And if there is a close historical analog of a gun regulation you're trying to pass or trying to defend today, then maybe it's constitutional. And otherwise, it's not. And that's just like a profoundly backward-looking inquiry, as is the inquiry in Dobbs, which basically says rights are protected only if the right is deeply rooted in our history and in our traditions.

And so there is a very backward-looking and historically oriented quality to the reasoning in both of those cases. But there is also this really, I think, oversized sense of the court's both wisdom and judgment in today's court, not the court as an institution, but this particular court as presently constituted. And I think a contempt for constitutional understandings and views that held in previous moments.

I don't know if that's just because it's a court. But I do think that the 6 to 3 court has led to this acceleration of ambition, I think, both in speed and in scope of the cases that the court is deciding. So I think when you have a court in which you're constantly involved in negotiating around getting a fifth vote, that tends to result in narrower and more modest decisions. And with a 6 to 3 court, you don't have to do that as much. And you can afford to lose a vote.

And so you can go as big and as quickly as possible. And it's not just the number of cases that they've overturned or even the number of cases they've decided they're actually deciding very few cases compared to previous eras in which they decided many more cases. But the cases that they are deciding have seismic consequences for the power of government, the nature of our individual rights, things like the health and safety of our families. So they're deciding enormously high-stakes cases, even if the number is actually pretty small in historical terms.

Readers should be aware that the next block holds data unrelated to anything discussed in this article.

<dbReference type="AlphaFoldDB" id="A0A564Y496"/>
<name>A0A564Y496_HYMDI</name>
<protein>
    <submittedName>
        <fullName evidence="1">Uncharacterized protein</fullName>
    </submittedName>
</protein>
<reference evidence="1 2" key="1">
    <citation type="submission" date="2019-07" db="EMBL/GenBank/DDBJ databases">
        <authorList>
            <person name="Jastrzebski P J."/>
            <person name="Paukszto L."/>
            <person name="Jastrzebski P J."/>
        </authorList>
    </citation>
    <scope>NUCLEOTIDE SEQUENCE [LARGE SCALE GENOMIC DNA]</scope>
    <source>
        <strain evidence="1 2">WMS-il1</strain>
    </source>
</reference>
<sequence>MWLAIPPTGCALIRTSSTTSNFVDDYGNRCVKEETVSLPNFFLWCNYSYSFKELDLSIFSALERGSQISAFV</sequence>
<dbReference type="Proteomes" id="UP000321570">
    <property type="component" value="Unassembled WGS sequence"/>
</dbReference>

DAN RICHARDS: I want to go back to something you said earlier. You were talking about how the Supreme Court has become so closely aligned along partisan politics, especially in its most current form. And you said something along the lines of it calls into question of what exactly they add to our system of government and our politics that the more elected, clearly partisan parts of our government don't already provide. And so I guess my question is, in an ideal world, what should they add to the government? What should the court's role be?